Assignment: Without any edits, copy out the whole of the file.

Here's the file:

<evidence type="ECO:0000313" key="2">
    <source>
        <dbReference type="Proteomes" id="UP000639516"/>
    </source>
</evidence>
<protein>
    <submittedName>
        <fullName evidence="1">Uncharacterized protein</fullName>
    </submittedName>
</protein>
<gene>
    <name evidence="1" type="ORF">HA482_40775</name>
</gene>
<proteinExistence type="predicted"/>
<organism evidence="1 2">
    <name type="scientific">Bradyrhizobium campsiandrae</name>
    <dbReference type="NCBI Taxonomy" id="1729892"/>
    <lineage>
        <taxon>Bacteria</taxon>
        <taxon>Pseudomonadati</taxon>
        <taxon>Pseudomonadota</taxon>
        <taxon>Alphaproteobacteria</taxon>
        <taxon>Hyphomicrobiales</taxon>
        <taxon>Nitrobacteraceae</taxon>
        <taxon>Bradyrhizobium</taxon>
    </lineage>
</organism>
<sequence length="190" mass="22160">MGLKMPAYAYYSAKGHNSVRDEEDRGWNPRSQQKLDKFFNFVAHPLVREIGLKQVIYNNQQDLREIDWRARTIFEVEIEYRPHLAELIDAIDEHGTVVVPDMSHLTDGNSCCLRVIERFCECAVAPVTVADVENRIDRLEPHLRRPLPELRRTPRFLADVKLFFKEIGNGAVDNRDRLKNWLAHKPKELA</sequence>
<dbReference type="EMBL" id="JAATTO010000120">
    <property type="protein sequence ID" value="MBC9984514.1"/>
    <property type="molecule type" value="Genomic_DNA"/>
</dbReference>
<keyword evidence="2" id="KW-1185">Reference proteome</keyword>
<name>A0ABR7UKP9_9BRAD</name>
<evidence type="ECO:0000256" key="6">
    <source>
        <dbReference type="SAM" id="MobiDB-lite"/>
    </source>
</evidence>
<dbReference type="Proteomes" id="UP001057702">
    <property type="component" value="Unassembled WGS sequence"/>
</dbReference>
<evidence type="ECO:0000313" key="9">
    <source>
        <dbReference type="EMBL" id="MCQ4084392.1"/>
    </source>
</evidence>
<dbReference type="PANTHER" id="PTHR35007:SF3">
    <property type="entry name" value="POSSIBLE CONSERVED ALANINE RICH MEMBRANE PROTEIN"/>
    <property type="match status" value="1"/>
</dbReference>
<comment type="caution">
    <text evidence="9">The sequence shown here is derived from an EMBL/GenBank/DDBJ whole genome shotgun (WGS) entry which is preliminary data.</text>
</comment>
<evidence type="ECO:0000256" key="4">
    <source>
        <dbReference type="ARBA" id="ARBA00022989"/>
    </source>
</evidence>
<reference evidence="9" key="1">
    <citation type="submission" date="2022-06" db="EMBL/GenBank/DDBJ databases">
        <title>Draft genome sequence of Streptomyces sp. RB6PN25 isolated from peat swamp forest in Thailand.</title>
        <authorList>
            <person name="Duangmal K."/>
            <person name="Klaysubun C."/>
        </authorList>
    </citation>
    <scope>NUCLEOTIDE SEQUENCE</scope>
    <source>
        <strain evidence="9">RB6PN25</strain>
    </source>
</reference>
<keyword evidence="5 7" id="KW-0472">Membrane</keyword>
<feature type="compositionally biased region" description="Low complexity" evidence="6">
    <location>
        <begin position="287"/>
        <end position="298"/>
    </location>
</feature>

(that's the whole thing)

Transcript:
<evidence type="ECO:0000313" key="2">
    <source>
        <dbReference type="Proteomes" id="UP000639516"/>
    </source>
</evidence>
<protein>
    <submittedName>
        <fullName evidence="1">Uncharacterized protein</fullName>
    </submittedName>
</protein>
<gene>
    <name evidence="1" type="ORF">HA482_40775</name>
</gene>
<proteinExistence type="predicted"/>
<organism evidence="1 2">
    <name type="scientific">Bradyrhizobium campsiandrae</name>
    <dbReference type="NCBI Taxonomy" id="1729892"/>
    <lineage>
        <taxon>Bacteria</taxon>
        <taxon>Pseudomonadati</taxon>
        <taxon>Pseudomonadota</taxon>
        <taxon>Alphaproteobacteria</taxon>
        <taxon>Hyphomicrobiales</taxon>
        <taxon>Nitrobacteraceae</taxon>
        <taxon>Bradyrhizobium</taxon>
    </lineage>
</organism>
<sequence length="190" mass="22160">MGLKMPAYAYYSAKGHNSVRDEEDRGWNPRSQQKLDKFFNFVAHPLVREIGLKQVIYNNQQDLREIDWRARTIFEVEIEYRPHLAELIDAIDEHGTVVVPDMSHLTDGNSCCLRVIERFCECAVAPVTVADVENRIDRLEPHLRRPLPELRRTPRFLADVKLFFKEIGNGAVDNRDRLKNWLAHKPKELA</sequence>
<dbReference type="EMBL" id="JAATTO010000120">
    <property type="protein sequence ID" value="MBC9984514.1"/>
    <property type="molecule type" value="Genomic_DNA"/>
</dbReference>
<keyword evidence="2" id="KW-1185">Reference proteome</keyword>
<name>A0ABR7UKP9_9BRAD</name>
<evidence type="ECO:0000256" key="6">
    <source>
        <dbReference type="SAM" id="MobiDB-lite"/>
    </source>
</evidence>
<dbReference type="Proteomes" id="UP001057702">
    <property type="component" value="Unassembled WGS sequence"/>
</dbReference>
<evidence type="ECO:0000313" key="9">
    <source>
        <dbReference type="EMBL" id="MCQ4084392.1"/>
    </source>
</evidence>
<dbReference type="PANTHER" id="PTHR35007:SF3">
    <property type="entry name" value="POSSIBLE CONSERVED ALANINE RICH MEMBRANE PROTEIN"/>
    <property type="match status" value="1"/>
</dbReference>
<comment type="caution">
    <text evidence="9">The sequence shown here is derived from an EMBL/GenBank/DDBJ whole genome shotgun (WGS) entry which is preliminary data.</text>
</comment>
<evidence type="ECO:0000256" key="4">
    <source>
        <dbReference type="ARBA" id="ARBA00022989"/>
    </source>
</evidence>
<reference evidence="9" key="1">
    <citation type="submission" date="2022-06" db="EMBL/GenBank/DDBJ databases">
        <title>Draft genome sequence of Streptomyces sp. RB6PN25 isolated from peat swamp forest in Thailand.</title>
        <authorList>
            <person name="Duangmal K."/>
            <person name="Klaysubun C."/>
        </authorList>
    </citation>
    <scope>NUCLEOTIDE SEQUENCE</scope>
    <source>
        <strain evidence="9">RB6PN25</strain>
    </source>
</reference>
<keyword evidence="5 7" id="KW-0472">Membrane</keyword>
<feature type="compositionally biased region" description="Low complexity" evidence="6">
    <location>
        <begin position="287"/>
        <end position="298"/>
    </location>
</feature>